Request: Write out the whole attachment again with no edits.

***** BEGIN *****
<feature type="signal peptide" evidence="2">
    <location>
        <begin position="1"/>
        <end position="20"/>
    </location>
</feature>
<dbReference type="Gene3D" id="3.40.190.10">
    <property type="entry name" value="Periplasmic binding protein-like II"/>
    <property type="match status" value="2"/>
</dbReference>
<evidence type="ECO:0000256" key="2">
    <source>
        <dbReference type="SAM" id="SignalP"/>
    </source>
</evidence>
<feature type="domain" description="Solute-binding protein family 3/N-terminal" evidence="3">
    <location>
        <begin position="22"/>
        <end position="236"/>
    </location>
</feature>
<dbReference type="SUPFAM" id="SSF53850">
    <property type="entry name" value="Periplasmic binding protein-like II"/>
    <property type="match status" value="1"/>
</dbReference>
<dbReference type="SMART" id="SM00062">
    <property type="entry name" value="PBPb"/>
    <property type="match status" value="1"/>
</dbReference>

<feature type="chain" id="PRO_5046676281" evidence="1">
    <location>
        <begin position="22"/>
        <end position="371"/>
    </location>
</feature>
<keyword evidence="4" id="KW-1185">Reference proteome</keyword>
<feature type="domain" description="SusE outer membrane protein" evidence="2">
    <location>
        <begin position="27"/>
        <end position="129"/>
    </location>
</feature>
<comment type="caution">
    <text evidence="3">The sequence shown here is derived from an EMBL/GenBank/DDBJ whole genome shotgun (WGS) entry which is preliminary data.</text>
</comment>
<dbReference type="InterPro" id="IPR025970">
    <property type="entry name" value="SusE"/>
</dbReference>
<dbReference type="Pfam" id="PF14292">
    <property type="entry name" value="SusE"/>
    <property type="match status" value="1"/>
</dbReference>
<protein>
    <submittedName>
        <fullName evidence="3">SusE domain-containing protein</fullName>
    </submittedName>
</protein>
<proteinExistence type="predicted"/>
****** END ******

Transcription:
<feature type="signal peptide" evidence="2">
    <location>
        <begin position="1"/>
        <end position="20"/>
    </location>
</feature>
<dbReference type="Gene3D" id="3.40.190.10">
    <property type="entry name" value="Periplasmic binding protein-like II"/>
    <property type="match status" value="2"/>
</dbReference>
<evidence type="ECO:0000256" key="2">
    <source>
        <dbReference type="SAM" id="SignalP"/>
    </source>
</evidence>
<feature type="domain" description="Solute-binding protein family 3/N-terminal" evidence="3">
    <location>
        <begin position="22"/>
        <end position="236"/>
    </location>
</feature>
<dbReference type="SUPFAM" id="SSF53850">
    <property type="entry name" value="Periplasmic binding protein-like II"/>
    <property type="match status" value="1"/>
</dbReference>
<dbReference type="SMART" id="SM00062">
    <property type="entry name" value="PBPb"/>
    <property type="match status" value="1"/>
</dbReference>

<feature type="chain" id="PRO_5046676281" evidence="1">
    <location>
        <begin position="22"/>
        <end position="371"/>
    </location>
</feature>
<keyword evidence="4" id="KW-1185">Reference proteome</keyword>
<feature type="domain" description="SusE outer membrane protein" evidence="2">
    <location>
        <begin position="27"/>
        <end position="129"/>
    </location>
</feature>
<comment type="caution">
    <text evidence="3">The sequence shown here is derived from an EMBL/GenBank/DDBJ whole genome shotgun (WGS) entry which is preliminary data.</text>
</comment>
<dbReference type="InterPro" id="IPR025970">
    <property type="entry name" value="SusE"/>
</dbReference>
<dbReference type="Pfam" id="PF14292">
    <property type="entry name" value="SusE"/>
    <property type="match status" value="1"/>
</dbReference>
<protein>
    <submittedName>
        <fullName evidence="3">SusE domain-containing protein</fullName>
    </submittedName>
</protein>
<proteinExistence type="predicted"/>